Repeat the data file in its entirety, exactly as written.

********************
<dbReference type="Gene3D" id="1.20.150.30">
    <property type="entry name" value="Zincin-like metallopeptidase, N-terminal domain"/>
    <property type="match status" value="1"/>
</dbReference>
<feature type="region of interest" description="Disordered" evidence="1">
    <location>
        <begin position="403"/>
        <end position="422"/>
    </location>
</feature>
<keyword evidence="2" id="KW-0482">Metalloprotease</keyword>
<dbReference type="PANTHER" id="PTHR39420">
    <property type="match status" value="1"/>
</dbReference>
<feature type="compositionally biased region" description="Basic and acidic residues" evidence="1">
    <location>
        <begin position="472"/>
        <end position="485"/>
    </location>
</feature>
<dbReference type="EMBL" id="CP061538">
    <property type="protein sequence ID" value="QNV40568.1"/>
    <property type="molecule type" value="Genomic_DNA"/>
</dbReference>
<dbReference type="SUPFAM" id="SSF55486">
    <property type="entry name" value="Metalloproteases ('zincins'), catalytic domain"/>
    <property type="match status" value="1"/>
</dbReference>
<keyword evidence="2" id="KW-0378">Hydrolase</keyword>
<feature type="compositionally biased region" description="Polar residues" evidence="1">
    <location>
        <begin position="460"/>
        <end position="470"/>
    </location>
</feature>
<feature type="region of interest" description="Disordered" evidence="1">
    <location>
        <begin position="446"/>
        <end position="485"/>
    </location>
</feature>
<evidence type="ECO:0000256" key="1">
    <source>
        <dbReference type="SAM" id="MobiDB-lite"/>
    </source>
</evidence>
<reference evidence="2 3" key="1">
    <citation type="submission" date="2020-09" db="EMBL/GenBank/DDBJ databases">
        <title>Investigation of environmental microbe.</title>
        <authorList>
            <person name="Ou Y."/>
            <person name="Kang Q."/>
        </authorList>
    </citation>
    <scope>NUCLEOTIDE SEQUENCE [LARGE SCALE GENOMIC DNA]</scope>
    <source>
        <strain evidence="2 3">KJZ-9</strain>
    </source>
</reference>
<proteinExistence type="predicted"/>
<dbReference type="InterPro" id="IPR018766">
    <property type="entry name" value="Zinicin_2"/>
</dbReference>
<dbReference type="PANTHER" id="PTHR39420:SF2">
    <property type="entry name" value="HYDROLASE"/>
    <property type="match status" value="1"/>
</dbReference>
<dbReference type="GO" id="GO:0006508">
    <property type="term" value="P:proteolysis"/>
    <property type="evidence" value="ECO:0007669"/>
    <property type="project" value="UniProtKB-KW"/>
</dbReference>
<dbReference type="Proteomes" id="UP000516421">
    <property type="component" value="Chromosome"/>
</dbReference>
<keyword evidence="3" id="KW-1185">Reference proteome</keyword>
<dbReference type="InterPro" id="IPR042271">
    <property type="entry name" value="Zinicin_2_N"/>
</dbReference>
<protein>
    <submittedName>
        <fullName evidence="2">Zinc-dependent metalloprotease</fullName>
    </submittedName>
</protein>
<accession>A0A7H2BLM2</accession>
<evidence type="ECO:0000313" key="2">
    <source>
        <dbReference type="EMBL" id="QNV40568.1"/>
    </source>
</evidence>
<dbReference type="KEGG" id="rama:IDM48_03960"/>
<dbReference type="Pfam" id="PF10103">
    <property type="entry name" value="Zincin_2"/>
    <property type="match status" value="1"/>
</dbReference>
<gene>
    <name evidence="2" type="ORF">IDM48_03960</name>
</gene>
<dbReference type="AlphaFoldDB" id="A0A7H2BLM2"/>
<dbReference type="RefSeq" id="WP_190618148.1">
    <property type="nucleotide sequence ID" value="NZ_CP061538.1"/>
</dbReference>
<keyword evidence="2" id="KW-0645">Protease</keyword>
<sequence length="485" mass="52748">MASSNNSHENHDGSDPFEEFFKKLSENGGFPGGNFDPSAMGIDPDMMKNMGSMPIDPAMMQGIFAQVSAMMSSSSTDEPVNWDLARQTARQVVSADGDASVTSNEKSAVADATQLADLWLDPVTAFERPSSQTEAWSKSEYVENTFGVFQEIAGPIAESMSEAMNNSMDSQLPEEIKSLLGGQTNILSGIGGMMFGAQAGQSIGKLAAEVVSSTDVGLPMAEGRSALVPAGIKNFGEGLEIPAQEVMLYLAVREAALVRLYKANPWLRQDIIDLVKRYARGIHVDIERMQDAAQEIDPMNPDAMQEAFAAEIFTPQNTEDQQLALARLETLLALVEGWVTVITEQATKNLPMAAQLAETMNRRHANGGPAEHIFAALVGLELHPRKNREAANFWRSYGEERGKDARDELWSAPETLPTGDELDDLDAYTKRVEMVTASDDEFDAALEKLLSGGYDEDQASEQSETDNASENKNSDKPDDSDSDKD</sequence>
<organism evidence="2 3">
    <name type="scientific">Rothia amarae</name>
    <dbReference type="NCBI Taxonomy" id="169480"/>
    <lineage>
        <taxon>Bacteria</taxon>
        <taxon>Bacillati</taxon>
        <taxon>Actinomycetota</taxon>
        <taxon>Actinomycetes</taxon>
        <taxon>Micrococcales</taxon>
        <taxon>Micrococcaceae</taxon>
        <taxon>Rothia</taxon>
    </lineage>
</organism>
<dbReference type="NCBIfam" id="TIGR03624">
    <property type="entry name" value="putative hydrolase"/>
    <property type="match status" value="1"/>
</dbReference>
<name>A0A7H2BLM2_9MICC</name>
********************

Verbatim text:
<dbReference type="Gene3D" id="1.20.150.30">
    <property type="entry name" value="Zincin-like metallopeptidase, N-terminal domain"/>
    <property type="match status" value="1"/>
</dbReference>
<feature type="region of interest" description="Disordered" evidence="1">
    <location>
        <begin position="403"/>
        <end position="422"/>
    </location>
</feature>
<keyword evidence="2" id="KW-0482">Metalloprotease</keyword>
<dbReference type="PANTHER" id="PTHR39420">
    <property type="match status" value="1"/>
</dbReference>
<feature type="compositionally biased region" description="Basic and acidic residues" evidence="1">
    <location>
        <begin position="472"/>
        <end position="485"/>
    </location>
</feature>
<dbReference type="EMBL" id="CP061538">
    <property type="protein sequence ID" value="QNV40568.1"/>
    <property type="molecule type" value="Genomic_DNA"/>
</dbReference>
<dbReference type="SUPFAM" id="SSF55486">
    <property type="entry name" value="Metalloproteases ('zincins'), catalytic domain"/>
    <property type="match status" value="1"/>
</dbReference>
<keyword evidence="2" id="KW-0378">Hydrolase</keyword>
<feature type="compositionally biased region" description="Polar residues" evidence="1">
    <location>
        <begin position="460"/>
        <end position="470"/>
    </location>
</feature>
<feature type="region of interest" description="Disordered" evidence="1">
    <location>
        <begin position="446"/>
        <end position="485"/>
    </location>
</feature>
<evidence type="ECO:0000256" key="1">
    <source>
        <dbReference type="SAM" id="MobiDB-lite"/>
    </source>
</evidence>
<reference evidence="2 3" key="1">
    <citation type="submission" date="2020-09" db="EMBL/GenBank/DDBJ databases">
        <title>Investigation of environmental microbe.</title>
        <authorList>
            <person name="Ou Y."/>
            <person name="Kang Q."/>
        </authorList>
    </citation>
    <scope>NUCLEOTIDE SEQUENCE [LARGE SCALE GENOMIC DNA]</scope>
    <source>
        <strain evidence="2 3">KJZ-9</strain>
    </source>
</reference>
<proteinExistence type="predicted"/>
<dbReference type="InterPro" id="IPR018766">
    <property type="entry name" value="Zinicin_2"/>
</dbReference>
<dbReference type="PANTHER" id="PTHR39420:SF2">
    <property type="entry name" value="HYDROLASE"/>
    <property type="match status" value="1"/>
</dbReference>
<dbReference type="GO" id="GO:0006508">
    <property type="term" value="P:proteolysis"/>
    <property type="evidence" value="ECO:0007669"/>
    <property type="project" value="UniProtKB-KW"/>
</dbReference>
<dbReference type="Proteomes" id="UP000516421">
    <property type="component" value="Chromosome"/>
</dbReference>
<keyword evidence="3" id="KW-1185">Reference proteome</keyword>
<dbReference type="InterPro" id="IPR042271">
    <property type="entry name" value="Zinicin_2_N"/>
</dbReference>
<protein>
    <submittedName>
        <fullName evidence="2">Zinc-dependent metalloprotease</fullName>
    </submittedName>
</protein>
<accession>A0A7H2BLM2</accession>
<evidence type="ECO:0000313" key="2">
    <source>
        <dbReference type="EMBL" id="QNV40568.1"/>
    </source>
</evidence>
<dbReference type="KEGG" id="rama:IDM48_03960"/>
<dbReference type="Pfam" id="PF10103">
    <property type="entry name" value="Zincin_2"/>
    <property type="match status" value="1"/>
</dbReference>
<gene>
    <name evidence="2" type="ORF">IDM48_03960</name>
</gene>
<dbReference type="AlphaFoldDB" id="A0A7H2BLM2"/>
<dbReference type="RefSeq" id="WP_190618148.1">
    <property type="nucleotide sequence ID" value="NZ_CP061538.1"/>
</dbReference>
<keyword evidence="2" id="KW-0645">Protease</keyword>
<sequence length="485" mass="52748">MASSNNSHENHDGSDPFEEFFKKLSENGGFPGGNFDPSAMGIDPDMMKNMGSMPIDPAMMQGIFAQVSAMMSSSSTDEPVNWDLARQTARQVVSADGDASVTSNEKSAVADATQLADLWLDPVTAFERPSSQTEAWSKSEYVENTFGVFQEIAGPIAESMSEAMNNSMDSQLPEEIKSLLGGQTNILSGIGGMMFGAQAGQSIGKLAAEVVSSTDVGLPMAEGRSALVPAGIKNFGEGLEIPAQEVMLYLAVREAALVRLYKANPWLRQDIIDLVKRYARGIHVDIERMQDAAQEIDPMNPDAMQEAFAAEIFTPQNTEDQQLALARLETLLALVEGWVTVITEQATKNLPMAAQLAETMNRRHANGGPAEHIFAALVGLELHPRKNREAANFWRSYGEERGKDARDELWSAPETLPTGDELDDLDAYTKRVEMVTASDDEFDAALEKLLSGGYDEDQASEQSETDNASENKNSDKPDDSDSDKD</sequence>
<organism evidence="2 3">
    <name type="scientific">Rothia amarae</name>
    <dbReference type="NCBI Taxonomy" id="169480"/>
    <lineage>
        <taxon>Bacteria</taxon>
        <taxon>Bacillati</taxon>
        <taxon>Actinomycetota</taxon>
        <taxon>Actinomycetes</taxon>
        <taxon>Micrococcales</taxon>
        <taxon>Micrococcaceae</taxon>
        <taxon>Rothia</taxon>
    </lineage>
</organism>
<dbReference type="NCBIfam" id="TIGR03624">
    <property type="entry name" value="putative hydrolase"/>
    <property type="match status" value="1"/>
</dbReference>
<name>A0A7H2BLM2_9MICC</name>